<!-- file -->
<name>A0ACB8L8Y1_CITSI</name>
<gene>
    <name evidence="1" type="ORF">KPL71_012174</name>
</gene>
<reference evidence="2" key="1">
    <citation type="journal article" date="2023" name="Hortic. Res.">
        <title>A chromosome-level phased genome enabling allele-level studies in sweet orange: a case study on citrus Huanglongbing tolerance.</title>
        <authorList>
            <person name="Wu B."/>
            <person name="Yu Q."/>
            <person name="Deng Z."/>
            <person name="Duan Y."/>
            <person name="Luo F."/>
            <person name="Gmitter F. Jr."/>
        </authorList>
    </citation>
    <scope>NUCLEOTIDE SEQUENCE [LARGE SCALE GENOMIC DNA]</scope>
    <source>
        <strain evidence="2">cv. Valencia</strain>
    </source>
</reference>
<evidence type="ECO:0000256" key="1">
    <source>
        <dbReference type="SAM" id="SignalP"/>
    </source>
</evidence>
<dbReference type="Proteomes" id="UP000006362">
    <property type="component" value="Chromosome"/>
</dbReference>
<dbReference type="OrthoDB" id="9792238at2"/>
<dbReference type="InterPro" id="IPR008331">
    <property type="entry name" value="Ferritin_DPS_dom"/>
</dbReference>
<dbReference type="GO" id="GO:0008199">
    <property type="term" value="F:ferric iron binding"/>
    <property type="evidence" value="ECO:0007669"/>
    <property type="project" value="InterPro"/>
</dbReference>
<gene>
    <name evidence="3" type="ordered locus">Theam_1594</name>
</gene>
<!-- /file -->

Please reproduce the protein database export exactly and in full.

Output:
<name>A0ACB8L8Y1_CITSI</name>
<gene>
    <name evidence="1" type="ORF">KPL71_012174</name>
</gene>
<reference evidence="2" key="1">
    <citation type="journal article" date="2023" name="Hortic. Res.">
        <title>A chromosome-level phased genome enabling allele-level studies in sweet orange: a case study on citrus Huanglongbing tolerance.</title>
        <authorList>
            <person name="Wu B."/>
            <person name="Yu Q."/>
            <person name="Deng Z."/>
            <person name="Duan Y."/>
            <person name="Luo F."/>
            <person name="Gmitter F. Jr."/>
        </authorList>
    </citation>
    <scope>NUCLEOTIDE SEQUENCE [LARGE SCALE GENOMIC DNA]</scope>
    <source>
        <strain evidence="2">cv. Valencia</strain>
    </source>
</reference>
<evidence type="ECO:0000256" key="1">
    <source>
        <dbReference type="SAM" id="SignalP"/>
    </source>
</evidence>
<dbReference type="Proteomes" id="UP000006362">
    <property type="component" value="Chromosome"/>
</dbReference>
<dbReference type="OrthoDB" id="9792238at2"/>
<dbReference type="InterPro" id="IPR008331">
    <property type="entry name" value="Ferritin_DPS_dom"/>
</dbReference>
<dbReference type="GO" id="GO:0008199">
    <property type="term" value="F:ferric iron binding"/>
    <property type="evidence" value="ECO:0007669"/>
    <property type="project" value="InterPro"/>
</dbReference>
<gene>
    <name evidence="3" type="ordered locus">Theam_1594</name>
</gene>